"I am absolutely thrilled to have the chance to land this spacecraft on the surface on Mars," MSL chief scientist John Grotzinger, of Caltech in Pasadena, said in a press briefing Wednesday.
The 1-ton Curiosity rover, the heart of NASA's $2.5 billion Mars Science Laboratory (MSL) mission, is slated to touch down inside the Red Planet's Gale Crater on Sunday night (Aug. 5). Excitement about the big event is building among the MSL team, many of whom have been working on the mission for five years or more.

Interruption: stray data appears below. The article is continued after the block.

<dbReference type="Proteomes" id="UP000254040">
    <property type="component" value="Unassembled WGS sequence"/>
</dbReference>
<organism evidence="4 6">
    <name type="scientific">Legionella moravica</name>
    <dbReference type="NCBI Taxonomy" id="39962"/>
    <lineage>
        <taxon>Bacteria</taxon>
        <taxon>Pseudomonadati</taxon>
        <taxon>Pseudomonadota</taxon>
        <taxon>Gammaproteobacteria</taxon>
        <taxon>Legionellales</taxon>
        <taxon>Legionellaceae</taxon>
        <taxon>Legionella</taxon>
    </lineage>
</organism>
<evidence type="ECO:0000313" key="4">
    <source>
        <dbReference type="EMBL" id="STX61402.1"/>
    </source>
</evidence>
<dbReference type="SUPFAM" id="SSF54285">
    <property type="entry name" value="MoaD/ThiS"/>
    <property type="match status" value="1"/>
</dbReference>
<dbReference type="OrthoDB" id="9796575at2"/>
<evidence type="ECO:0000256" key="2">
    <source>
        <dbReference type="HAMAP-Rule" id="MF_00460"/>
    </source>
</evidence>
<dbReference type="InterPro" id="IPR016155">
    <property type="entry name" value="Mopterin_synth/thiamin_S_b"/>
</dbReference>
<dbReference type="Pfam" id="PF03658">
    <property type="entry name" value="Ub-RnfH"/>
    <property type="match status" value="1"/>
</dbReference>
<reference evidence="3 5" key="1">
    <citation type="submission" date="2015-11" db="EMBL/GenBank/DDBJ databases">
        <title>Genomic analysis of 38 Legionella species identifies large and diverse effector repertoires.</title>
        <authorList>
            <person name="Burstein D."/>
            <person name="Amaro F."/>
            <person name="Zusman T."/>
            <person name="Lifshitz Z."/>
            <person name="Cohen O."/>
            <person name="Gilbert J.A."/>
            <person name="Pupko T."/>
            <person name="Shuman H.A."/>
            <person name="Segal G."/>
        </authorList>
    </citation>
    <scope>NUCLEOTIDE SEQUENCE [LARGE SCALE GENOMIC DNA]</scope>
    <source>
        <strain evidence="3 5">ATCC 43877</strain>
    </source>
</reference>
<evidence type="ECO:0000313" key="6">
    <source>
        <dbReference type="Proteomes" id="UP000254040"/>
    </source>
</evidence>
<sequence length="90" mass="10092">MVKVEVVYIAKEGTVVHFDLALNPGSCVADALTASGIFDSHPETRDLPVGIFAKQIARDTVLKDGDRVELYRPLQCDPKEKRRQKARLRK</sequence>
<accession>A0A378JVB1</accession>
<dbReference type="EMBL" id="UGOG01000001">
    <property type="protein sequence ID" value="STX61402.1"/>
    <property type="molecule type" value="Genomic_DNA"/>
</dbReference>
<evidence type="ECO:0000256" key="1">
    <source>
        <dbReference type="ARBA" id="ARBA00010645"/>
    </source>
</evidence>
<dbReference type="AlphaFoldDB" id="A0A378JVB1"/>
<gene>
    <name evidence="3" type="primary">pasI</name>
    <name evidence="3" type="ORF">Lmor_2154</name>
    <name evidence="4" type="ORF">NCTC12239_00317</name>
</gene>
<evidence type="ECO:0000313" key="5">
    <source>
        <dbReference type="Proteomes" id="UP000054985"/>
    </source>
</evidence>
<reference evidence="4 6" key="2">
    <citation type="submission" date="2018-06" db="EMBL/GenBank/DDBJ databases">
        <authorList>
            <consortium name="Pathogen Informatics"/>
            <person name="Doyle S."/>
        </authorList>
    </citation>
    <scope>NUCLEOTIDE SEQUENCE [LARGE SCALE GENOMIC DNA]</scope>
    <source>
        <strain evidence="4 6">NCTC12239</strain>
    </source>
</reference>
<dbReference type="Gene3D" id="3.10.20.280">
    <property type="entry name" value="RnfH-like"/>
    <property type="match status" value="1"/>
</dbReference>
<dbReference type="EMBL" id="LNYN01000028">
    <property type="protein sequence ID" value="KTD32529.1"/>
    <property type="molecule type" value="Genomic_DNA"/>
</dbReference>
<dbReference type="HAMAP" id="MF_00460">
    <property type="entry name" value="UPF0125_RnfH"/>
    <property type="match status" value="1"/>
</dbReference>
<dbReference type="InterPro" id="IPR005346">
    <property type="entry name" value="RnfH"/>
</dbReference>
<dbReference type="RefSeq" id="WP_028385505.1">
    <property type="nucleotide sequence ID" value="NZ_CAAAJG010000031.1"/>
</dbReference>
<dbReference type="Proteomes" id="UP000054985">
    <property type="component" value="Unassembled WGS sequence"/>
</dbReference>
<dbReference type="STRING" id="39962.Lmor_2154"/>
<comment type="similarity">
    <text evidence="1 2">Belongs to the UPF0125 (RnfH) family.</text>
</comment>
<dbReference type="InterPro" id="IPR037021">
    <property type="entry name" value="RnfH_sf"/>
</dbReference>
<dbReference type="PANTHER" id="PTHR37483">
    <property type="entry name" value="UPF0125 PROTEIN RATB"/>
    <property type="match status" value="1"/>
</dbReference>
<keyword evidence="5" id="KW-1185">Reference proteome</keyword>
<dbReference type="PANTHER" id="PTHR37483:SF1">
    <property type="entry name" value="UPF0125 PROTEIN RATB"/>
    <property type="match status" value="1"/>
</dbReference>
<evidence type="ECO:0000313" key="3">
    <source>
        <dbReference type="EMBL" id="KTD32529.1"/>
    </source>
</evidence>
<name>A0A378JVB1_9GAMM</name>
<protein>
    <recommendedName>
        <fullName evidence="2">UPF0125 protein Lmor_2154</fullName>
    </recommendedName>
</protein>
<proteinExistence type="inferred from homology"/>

NASA officials call Curiosity the most complex and capable planetary explorer ever launched. It carries 10 different science instruments, including a rock-zapping laser and gear designed to identify organic compounds — the carbon-containing building blocks of life as we know it.
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